When you think of all of the things that make life great, your loved ones have to be at the top of the list. Family, enjoying a meal while sharing their lives. What better way than a special dinner to show those top-of-the-list people what they mean to you? It doesn’t have to break the bank ... just go out to eat.
To help get the idea started, we’ve put together a list of “everyday” restaurants which may be new to you. Yes, the possibilities truly are endless, so we have chosen two locations, with no particular types in mind, in each of Missouri’s five regions. Let’s eat.
Webster defines bistro as: a small, modest, European-style restaurant or café. That is just what you get at when you visit these two eateries.
At Acero Italian Restaurant in Maplewood, eight miles west of downtown St. Louis, the pastas are made in-house and the extensive wine cellar holds only Italian wines. Pronounced AH’-chair-oh, the word fittingly translates to “maple” in Italian. You must try their famous Egg Raviolo.
The French cuisine at Franco suggests original French heritage, with a contemporary take on classic bistro fare. Breads, biscuits, pickled vegetables, sauces and desserts are made on-site. When the weather cooperates, they have a full-service outdoor wine garden. Franco is located next to the world-renowned Soulard Farmers Market, about a mile south of Busch Stadium (home of the St. Louis Cardinals baseball team).
A vegan is someone who is a strict vegetarian who eats no animal or dairy products at all. That may sound strange to you, but don’t knock it until you’ve tried it at Cafe Gratitude in Kansas City. This is a 100 percent organic vegan restaurant specializing in raw and cooked foods. If you want to learn what being vegan means, the cafe holds workshops and classes.
On the other side of the spectrum, barbecue is all about meats. In downtown Excelsior Springs, Wabash BBQ specializes in smoked meats and award-winning barbecued ribs and chicken, served in a former train depot. They are located one block from the famous Elms Hotel and Spa, so if (when) you eat too much, you know where to stay the night.
Two very different approaches to food can be found in central Missouri; one with a modern slant, the other rooted in old-world traditions. Both are sure to satisfy.
In Columbia, the menu at Bleu Restaurant and Wine Bar changes with the seasons to assure only the freshest ingredients. Their signature cuisine is unique and delectable, with choices for everyone: meat and fish dishes, vegetarian and gluten-free. Unwind with peanut butter chocolate fudge and a glass of red wine. Bleu is in The District, 43 not-so-square blocks with a mix of historic architecture, unique retail shops, live performance venues, bars and restaurants.
Jefferson City is home to Das Stein Haus, where you can feast on authentic German specialties, served in a European atmosphere complete with German music. Their lounge has an extensive list of wine, spirits and beers imported from Europe. While you’re in town, visit the Missouri Capitol, where free, guided tours are given daily.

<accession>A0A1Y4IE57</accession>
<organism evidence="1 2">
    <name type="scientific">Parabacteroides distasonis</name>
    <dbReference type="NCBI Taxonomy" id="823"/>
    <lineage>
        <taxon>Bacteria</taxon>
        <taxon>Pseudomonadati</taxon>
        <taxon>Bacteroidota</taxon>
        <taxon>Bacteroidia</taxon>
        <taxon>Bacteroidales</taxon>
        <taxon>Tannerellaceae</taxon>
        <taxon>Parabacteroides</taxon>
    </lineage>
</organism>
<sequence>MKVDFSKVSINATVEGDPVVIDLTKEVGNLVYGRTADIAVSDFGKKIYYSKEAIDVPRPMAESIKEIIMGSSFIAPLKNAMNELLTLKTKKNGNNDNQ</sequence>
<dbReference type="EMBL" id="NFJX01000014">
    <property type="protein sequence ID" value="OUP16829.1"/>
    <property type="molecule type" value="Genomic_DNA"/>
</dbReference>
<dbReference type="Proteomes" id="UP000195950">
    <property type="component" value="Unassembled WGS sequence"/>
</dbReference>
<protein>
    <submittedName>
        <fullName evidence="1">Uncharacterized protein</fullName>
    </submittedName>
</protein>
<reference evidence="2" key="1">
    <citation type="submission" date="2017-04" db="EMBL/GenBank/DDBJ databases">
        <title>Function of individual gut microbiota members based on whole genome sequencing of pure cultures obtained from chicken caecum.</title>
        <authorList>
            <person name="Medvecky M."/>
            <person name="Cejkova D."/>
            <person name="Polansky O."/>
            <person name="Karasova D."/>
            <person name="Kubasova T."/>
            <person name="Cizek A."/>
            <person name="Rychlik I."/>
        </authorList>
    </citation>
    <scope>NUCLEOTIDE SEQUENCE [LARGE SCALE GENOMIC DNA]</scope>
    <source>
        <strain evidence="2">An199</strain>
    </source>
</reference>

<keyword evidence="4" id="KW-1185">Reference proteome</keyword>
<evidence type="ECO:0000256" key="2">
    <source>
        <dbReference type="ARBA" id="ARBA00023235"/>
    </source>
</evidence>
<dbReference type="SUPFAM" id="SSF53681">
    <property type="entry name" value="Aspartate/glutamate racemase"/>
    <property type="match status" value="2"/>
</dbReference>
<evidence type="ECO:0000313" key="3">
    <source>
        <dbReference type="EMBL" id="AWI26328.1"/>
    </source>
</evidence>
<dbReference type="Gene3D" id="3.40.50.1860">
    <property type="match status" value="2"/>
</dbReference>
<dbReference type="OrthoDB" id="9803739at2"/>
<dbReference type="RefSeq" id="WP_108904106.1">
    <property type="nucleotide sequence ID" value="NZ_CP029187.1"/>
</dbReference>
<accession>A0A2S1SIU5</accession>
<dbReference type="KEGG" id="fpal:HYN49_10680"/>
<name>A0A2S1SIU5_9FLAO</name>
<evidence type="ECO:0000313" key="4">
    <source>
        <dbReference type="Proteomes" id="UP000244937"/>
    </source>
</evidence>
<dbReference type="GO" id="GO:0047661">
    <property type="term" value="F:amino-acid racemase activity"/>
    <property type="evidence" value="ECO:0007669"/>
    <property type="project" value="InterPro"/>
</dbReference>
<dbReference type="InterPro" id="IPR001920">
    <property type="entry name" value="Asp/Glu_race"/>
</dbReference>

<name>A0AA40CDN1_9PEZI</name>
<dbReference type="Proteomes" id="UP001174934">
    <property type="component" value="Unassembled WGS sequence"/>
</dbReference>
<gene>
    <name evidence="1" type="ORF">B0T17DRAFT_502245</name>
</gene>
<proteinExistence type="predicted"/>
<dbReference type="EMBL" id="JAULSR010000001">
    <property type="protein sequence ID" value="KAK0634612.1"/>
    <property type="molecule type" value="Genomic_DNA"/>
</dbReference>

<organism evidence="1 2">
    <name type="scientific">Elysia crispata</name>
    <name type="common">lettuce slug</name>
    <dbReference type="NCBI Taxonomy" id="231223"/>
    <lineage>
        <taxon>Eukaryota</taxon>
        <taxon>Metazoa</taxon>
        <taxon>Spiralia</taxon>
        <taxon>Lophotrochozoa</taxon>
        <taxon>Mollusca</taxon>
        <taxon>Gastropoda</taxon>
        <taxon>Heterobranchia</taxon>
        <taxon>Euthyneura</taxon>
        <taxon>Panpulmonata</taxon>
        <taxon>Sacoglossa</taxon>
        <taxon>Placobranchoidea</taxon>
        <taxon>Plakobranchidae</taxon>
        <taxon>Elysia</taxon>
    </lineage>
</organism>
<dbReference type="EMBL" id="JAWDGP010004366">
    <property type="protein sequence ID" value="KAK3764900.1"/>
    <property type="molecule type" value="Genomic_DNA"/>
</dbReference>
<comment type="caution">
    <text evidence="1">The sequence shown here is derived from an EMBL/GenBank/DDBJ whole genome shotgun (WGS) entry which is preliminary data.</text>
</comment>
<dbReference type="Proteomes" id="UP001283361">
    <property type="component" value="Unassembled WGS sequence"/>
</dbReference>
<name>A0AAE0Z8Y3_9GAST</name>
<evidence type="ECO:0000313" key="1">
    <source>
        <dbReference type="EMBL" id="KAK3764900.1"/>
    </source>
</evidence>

Barbecue, BBQ, Bar-B-Q, or just Que ... whichever you call it, barbecue is a major food attraction in Missouri. Great BBQ isn’t a result of just grilling ... it involves slowly smoking meat (some cuts as long as 15 hours) in wood-burning “pits” to impart the true Missouri hard-wood flavor.
Some of the best can be savored at Baylee Jo's BBQ & Seafood Grill in Ironton. Their meats are slow-smoked using cherry wood. All side dishes are made on-site, including the baked beans (a staple in all barbecue joints), which are loaded with pieces of rib-meat, and their famous barbecue cornbread. From Baylee Jo’s, you are less than 30 minutes from Taum Sauk Mountain State Park; at an elevation of 1,772 feet, it the highest point in the Show-Me State.
Dexter Bar-B-Que (see, there’s another spelling) in Dexter (and five other towns), uses a secret dry-rub on their house specialty: ribs. In addition to beef and pork choices, they offer smoked turkey that will keep you coming back. Their pits use fireplace-size logs to create a distinctive flavor, aroma, color and texture; and a special convection air system circulates the smoke and heat throughout the chamber.
They say variety is the spice of life. (Ever wonder who “they” is?) Well, variety is surely the flavor of Missouri. Our third largest city, Springfield, and the “Live Music Capital of the World,” Branson, are perfect examples of variety.
The Farmers Gastropub in Springfield is a British-style community pub that uses ingredients from local producers, so the menu changes seasonally to support what the market has to offer. Pubs are generally places to have a nosh and a pint; however, this gastropub surpasses standard pubs on the food side of things.
In Branson, the White River Fish House occupies a floating barge on Lake Taneycomo (the White River). In addition to a large fish selection, which includes walleye, the menu includes alligator, Cajun specialties, chicken, beef, pork and other choices. The Fish House is at one end of Branson Landing, a 1.5-mile-long waterfront area with more than 100 shopping, entertainment and dining options.
Hungry yet? There is, literally, a world of food choices in Missouri. Make it a point to find a new favorite, and share that discovery on our VisitMO Facebook page. Bon appétit.